The fully cooked farinaceous product obtained in the present method is preferably selected from the group consisting of: doughnuts, fried noodles, lardy cakes, Spritzkuchen, Krapfen, churros, bunuelos and xuxos. According to a preferred embodiment, the fully cooked farinaceous product is a doughnut, especially a fully cooked doughnut having a fat content of 2-15 wt.%. Most preferably, the fully cooked farinaceous product is a doughnut having a reduced fat content of 2-10 wt.%.

The invention is further illustrated by means of the following, non- limiting examples.

EXAMPLES

Example 1 Ring doughnuts (41 grams) were prepared using the following recipe:

The total fat content of the ring doughnuts prepared according to the above recipe was 6 wt.%. In order to allow them to be shipped to another location for finish frying, the raw doughnuts so prepared were stored in a freezer at -20 0 C. After 3 weeks, the frozen doughnuts were taken from the freezer and allowed to thaw at 25 0 C for 30 minutes. Subsequently, the doughnuts were proofed by placing them in a proofing cabinet for 60 minutes (30 0 C, 80% relative humidity).

The proofed doughnuts were cooked using a travelling infrared oven that had been additionally equipped with hot air impingement nozzles. The oven consisted of a moving wire mesh belt the speed of which could be controlled. The infrared heating lamps and the hot air impingement nozzles were mounted above the moving belt. Half way along the belt there was a switchback, which effectively flipped the doughnuts. The heating elements consisted of six sets of two lamps mounted at adjustable angles, each set of which could be adjusted in intensity. The sets of lamps were evenly distributed across the length of the moving belt. In addition two hot air impingement nozzles were mounted, one near the centre of the belt and one near the end, so that each side of the doughnuts was exposed to the hot air directly. The temperature of the hot air was adjustable. A number of experiments were carried out using the lamp intensities and impingement temperatures depicted in Table I (zone 1 representing the first and zone 8 representing the last zone of the oven that the belt passes through). In all experiments the residence time within the oven was 3 minutes. The raw doughnuts were sprayed with oil before entering the oven. Approximately 1.6 g grams of oil were deposited on each raw doughnut.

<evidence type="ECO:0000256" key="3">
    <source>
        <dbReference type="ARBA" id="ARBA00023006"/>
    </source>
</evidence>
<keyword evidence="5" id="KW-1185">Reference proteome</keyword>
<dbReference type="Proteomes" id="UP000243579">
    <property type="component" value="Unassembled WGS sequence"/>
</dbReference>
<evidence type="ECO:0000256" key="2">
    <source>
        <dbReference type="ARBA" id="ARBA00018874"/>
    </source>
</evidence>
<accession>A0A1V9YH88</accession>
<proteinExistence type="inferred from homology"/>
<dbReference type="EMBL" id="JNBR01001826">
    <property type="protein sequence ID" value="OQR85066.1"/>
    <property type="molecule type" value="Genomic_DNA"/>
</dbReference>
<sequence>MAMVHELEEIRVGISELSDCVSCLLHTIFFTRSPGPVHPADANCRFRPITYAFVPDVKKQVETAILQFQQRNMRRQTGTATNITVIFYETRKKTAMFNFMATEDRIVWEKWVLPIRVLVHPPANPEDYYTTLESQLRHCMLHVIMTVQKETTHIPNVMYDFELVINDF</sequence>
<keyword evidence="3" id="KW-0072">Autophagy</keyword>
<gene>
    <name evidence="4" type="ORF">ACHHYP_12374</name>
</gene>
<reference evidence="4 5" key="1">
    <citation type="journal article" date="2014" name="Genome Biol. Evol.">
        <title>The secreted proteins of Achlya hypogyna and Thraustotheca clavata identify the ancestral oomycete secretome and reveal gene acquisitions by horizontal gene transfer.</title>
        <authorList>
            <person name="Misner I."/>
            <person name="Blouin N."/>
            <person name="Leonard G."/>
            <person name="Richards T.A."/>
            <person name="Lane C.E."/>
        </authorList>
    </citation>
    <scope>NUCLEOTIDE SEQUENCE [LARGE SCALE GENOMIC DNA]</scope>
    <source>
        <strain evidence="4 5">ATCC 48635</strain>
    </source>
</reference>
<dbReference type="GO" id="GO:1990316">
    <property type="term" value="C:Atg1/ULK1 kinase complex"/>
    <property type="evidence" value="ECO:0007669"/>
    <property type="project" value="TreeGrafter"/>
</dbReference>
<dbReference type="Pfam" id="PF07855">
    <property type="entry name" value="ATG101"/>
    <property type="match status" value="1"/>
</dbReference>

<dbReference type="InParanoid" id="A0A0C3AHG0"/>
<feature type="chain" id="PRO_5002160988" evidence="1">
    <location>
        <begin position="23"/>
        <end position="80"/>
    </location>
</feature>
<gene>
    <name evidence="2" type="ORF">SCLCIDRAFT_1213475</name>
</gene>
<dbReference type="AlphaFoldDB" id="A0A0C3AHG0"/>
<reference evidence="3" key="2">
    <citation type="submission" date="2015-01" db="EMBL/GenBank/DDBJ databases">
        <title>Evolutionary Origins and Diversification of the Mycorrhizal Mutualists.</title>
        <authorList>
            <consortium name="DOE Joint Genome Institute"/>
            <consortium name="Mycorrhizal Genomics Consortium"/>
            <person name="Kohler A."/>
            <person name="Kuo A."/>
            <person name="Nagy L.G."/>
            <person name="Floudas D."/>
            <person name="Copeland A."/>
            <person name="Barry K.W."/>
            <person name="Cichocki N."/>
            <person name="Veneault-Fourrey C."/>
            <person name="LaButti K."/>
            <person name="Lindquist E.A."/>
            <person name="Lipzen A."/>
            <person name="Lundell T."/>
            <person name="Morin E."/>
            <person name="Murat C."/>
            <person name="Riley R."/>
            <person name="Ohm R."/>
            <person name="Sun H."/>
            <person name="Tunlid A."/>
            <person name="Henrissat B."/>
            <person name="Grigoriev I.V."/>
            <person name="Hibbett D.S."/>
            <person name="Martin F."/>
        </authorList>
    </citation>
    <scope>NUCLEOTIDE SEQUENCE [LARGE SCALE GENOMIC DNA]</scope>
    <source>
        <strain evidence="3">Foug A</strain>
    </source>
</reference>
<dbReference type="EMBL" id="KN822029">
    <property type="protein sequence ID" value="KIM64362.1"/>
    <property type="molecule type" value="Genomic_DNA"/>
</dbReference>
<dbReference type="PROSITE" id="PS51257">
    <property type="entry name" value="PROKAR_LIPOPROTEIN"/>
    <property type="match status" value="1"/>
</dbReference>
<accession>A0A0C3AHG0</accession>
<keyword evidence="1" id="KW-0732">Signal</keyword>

Table I

In terms of appearance and eating quality the fully cooked doughnuts so obtained were essentially indistinguishable from ordinary fried doughnuts. Upon leaving the oven, the fully cooked doughnuts had a core temperature of about 98 0 C. The baking loss observed during the cooking process was around 8 wt.%. The fat content of the fully cooked doughnuts was about 7.5 wt.%.

Example 2

Example 1 was repeated using the lamp intensities and impingement temperatures depicted in Table II. Again, the raw doughnuts were sprayed with oil prior to entering the oven. This time, the residence time within the oven was 4 minutes and 10 seconds.

Table II

Again, the appearance and eating of the fully cooked doughnuts so obtained were essentially indistinguishable from those of ordinary fried doughnuts. Upon leaving the oven, the fully cooked doughnuts had a core temperature of about 97 0 C. The baking loss during cooking and the fat content of the fully cooked doughnuts were comparable to those mentioned in Example 1. Comparative Example A

Exampel 1 was repeated, except that this time the raw doughnuts were not sprayed with oil. The fully cooked doughnuts so obtained were clearly inferior to ordinary fried doughnuts in terms of both taste and appearance.

Example 4

Example 1 was repeated using the lamp intensities and impingement temperatures depicted in Table III. This time the raw doughnuts were sprayed with an oil-and-water emulsion immediately before entering the oven. The emulsion applied had the following composition:

• 100 ml dextrose solution (15g dextrose/150 ml water)

• 50 ml starch solution (1Og starch /10Og water)

• 100 ml oil

• 1 drop Tween

Table III

The appearance and eating of the fully cooked doughnuts so obtained were essentially indistinguishable from those of ordinary fried doughnuts. Upon leaving the oven, the fully cooked doughnuts had a core temperature of about 97 0 C.

Comparative Example B

Example 4 was repeated, except that his time the raw doughnuts were not sprayed with a fat-containing coating composition before entering the oven. Upon leaving the oven, the fully cooked doughnuts had a core temperature of about 97 0 C. The appearance and eating of the fully cooked doughnuts so obtained were clearly inferior to those of the fully cooked doughnuts described in Example 4.